I have no answers for you.
There is no easy answer—no one-size-fits-all secret to happiness and self-love. All we can do is keep trying, keep listening to each other, and keep taking life one day at a time.
Another school year is about to begin and part of me is asking if I’m really going back, again. The rest of me is terrified of leaving, which answers the first question.
Habit, comfort, love, and a large dose of hope are powerful forces. Settling in and getting comfortable generally have negative connotations, but sometimes, we have to settle in, we need to get comfortable, and let others get comfortable with us before the real work can begin.
It’s easy to look at adventurous souls who go on magnificent journeys and wish that we could be as brave or cool as them—or to think that our own lives are boring in comparison. But going on an adventure is not always the answer; and it’s not always feasible, especially for “grown-ups.”
Once we grow up and find ourselves with a home and a family, dropping everything to travel around the world on a soul-searching trip can be impossible—and might do more harm than good. And sometimes, leaving raises more questions than it provides answers.
Even if we figure out how to leave, sometimes we “find ourselves” right back where we started. That’s okay. It’s all okay, because no matter where you are, “you” are right there—waiting not to be found, but to be known.
I think that’s what we’re really trying to accomplish—not the finding, but the knowing.
Sometimes I feel like a failure for still being here. It sometimes seems like I should have done something bigger or better, like I failed to meet my potential, or like I’m a disappointment.
But just because my location hasn’t changed, doesn’t mean that I haven’t.
When I see pictures of myself from high school or even college, I can feel that version of myself and remember who I used to be. She seems so far away. I wonder if I’ve changed for the better—if she would like this older version of me.
I wonder if she knew some things that I’ve forgotten. Growing as a person is essential, but sometimes, we need to remember where we came from and who we were, learn from the past, and use it as a jumping point toward the future.
If we did go on one of those epic Eat, Pray, Love style trips and successfully found ourselves, what then? What about the rest of our lives? We are all a compilation of every memory and experience we’ve ever had, and every second we make more.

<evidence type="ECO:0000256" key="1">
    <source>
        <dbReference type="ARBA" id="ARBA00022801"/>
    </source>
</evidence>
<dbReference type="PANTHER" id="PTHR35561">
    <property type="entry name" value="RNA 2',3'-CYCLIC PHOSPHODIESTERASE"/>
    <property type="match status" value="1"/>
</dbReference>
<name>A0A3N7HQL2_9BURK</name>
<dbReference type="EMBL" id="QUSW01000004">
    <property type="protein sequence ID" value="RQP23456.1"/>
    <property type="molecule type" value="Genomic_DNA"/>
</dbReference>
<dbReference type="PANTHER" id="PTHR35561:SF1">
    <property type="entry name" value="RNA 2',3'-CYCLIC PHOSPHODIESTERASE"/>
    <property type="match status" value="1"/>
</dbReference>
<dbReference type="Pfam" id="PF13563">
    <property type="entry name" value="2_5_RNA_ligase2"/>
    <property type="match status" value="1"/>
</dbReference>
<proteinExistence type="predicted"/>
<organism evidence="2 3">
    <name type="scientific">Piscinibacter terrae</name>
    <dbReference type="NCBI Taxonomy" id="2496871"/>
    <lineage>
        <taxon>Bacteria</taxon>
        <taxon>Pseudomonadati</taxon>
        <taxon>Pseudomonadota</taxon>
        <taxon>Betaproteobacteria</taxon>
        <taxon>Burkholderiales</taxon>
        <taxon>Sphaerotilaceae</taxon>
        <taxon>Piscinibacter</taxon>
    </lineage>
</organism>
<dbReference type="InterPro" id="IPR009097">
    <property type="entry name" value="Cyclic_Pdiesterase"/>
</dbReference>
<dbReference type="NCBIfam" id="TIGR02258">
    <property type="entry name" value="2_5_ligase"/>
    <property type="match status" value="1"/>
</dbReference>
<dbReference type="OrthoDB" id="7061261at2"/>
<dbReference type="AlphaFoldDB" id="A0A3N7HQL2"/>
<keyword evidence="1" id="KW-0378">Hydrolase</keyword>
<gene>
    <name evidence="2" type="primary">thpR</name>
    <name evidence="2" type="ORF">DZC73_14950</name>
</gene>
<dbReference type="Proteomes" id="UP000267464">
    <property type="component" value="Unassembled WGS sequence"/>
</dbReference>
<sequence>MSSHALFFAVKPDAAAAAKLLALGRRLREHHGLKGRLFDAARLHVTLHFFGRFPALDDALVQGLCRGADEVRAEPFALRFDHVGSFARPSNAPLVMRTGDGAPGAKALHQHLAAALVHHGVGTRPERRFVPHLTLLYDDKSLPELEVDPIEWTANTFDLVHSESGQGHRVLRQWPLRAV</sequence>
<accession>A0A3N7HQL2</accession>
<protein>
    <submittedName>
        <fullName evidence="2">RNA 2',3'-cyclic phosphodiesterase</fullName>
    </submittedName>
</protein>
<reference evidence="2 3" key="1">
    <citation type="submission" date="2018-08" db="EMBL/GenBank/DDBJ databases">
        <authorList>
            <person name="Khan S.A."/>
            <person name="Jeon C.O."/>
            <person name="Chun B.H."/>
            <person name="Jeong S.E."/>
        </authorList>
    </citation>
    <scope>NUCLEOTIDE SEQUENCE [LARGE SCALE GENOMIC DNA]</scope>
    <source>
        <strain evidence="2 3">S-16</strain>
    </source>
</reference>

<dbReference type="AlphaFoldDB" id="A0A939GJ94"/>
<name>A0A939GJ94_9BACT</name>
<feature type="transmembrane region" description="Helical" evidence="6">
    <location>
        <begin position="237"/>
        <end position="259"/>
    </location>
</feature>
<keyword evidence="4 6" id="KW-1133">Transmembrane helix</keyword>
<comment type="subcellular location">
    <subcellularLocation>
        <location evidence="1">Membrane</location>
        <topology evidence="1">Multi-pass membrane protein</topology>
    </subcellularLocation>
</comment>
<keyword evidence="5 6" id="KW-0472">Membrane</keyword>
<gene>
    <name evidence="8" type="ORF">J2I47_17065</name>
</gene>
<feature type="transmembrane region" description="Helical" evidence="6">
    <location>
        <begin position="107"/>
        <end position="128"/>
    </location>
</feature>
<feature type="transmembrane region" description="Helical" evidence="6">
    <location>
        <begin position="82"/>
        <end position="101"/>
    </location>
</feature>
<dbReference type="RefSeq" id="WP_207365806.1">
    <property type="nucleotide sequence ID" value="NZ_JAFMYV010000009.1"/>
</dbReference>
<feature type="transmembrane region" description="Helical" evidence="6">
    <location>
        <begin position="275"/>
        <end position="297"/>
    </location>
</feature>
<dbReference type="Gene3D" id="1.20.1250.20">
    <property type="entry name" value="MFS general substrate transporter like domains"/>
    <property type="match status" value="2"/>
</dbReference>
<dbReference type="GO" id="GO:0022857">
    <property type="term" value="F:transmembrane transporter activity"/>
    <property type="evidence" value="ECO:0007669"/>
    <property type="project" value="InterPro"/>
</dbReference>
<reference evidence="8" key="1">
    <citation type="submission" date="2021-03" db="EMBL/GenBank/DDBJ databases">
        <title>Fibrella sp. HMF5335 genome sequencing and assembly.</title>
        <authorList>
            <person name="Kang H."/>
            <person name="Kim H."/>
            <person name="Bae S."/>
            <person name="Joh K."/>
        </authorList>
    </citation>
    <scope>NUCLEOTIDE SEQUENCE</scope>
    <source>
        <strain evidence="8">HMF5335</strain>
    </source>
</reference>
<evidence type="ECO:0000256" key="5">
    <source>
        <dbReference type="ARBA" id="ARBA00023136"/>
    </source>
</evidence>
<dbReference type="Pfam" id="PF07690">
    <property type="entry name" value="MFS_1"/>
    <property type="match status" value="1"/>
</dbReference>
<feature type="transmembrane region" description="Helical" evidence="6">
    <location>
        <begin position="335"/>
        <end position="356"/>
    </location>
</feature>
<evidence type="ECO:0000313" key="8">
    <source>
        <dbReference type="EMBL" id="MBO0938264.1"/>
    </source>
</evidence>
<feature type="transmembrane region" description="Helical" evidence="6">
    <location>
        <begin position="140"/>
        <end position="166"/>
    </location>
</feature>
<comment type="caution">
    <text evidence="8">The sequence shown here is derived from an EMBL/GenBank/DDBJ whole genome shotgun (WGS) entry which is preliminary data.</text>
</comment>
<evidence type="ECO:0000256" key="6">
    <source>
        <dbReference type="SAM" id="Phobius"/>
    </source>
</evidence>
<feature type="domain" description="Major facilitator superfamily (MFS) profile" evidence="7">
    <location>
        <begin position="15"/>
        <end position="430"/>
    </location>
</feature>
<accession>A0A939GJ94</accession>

Even if we were to figure out the answers to the questions in our hearts, there will always be more questions to ask and to answer. Without them, we would stop growing. Without change and constant questioning, we become stagnant and life becomes monotonous.
If we find ourselves and then stay there, we are missing out on the beauty of evolution and growth. Instead, maybe we should try to embrace the fact that we are magnificently multifaceted creatures, and that we can and should change, for the better.
I wish I had an easier answer for you, or for myself actually. I don’t know where I want to be in five or 10 years, or even next year. There are things that I want to do, and I know there will be things that I have to do along the way. It’s a constant struggle to not give up and feel defeated, but I like to think that each step on our path to wherever we’re going will present itself when we’re ready to take it.
Maybe instead of trying to find ourselves, we should try to find contentment: Find a new hobby, find a friend, find a job that suits where we are in our lives. Find a way to feel like ourselves.
We don’t have to go looking for that, we will know when we feel it—not when we “find” it.
This isn’t a conclusion; it’s a continuation.
There isn’t and shouldn’t be an end to our journeys toward the best version of who we are and the best lives we can live.
Keep moving, keep being, keep growing—and, maybe, we’ll find we’ve known where to find ourselves all along.
Author: Gabriella Sweezey
Image: YouTube screenshot; @ecofolks on Instagram
Editor: Leah Sugerman
Copy Editor: Sara Kärpänen
Social Editor: Taia Butler
Read 0 comments and reply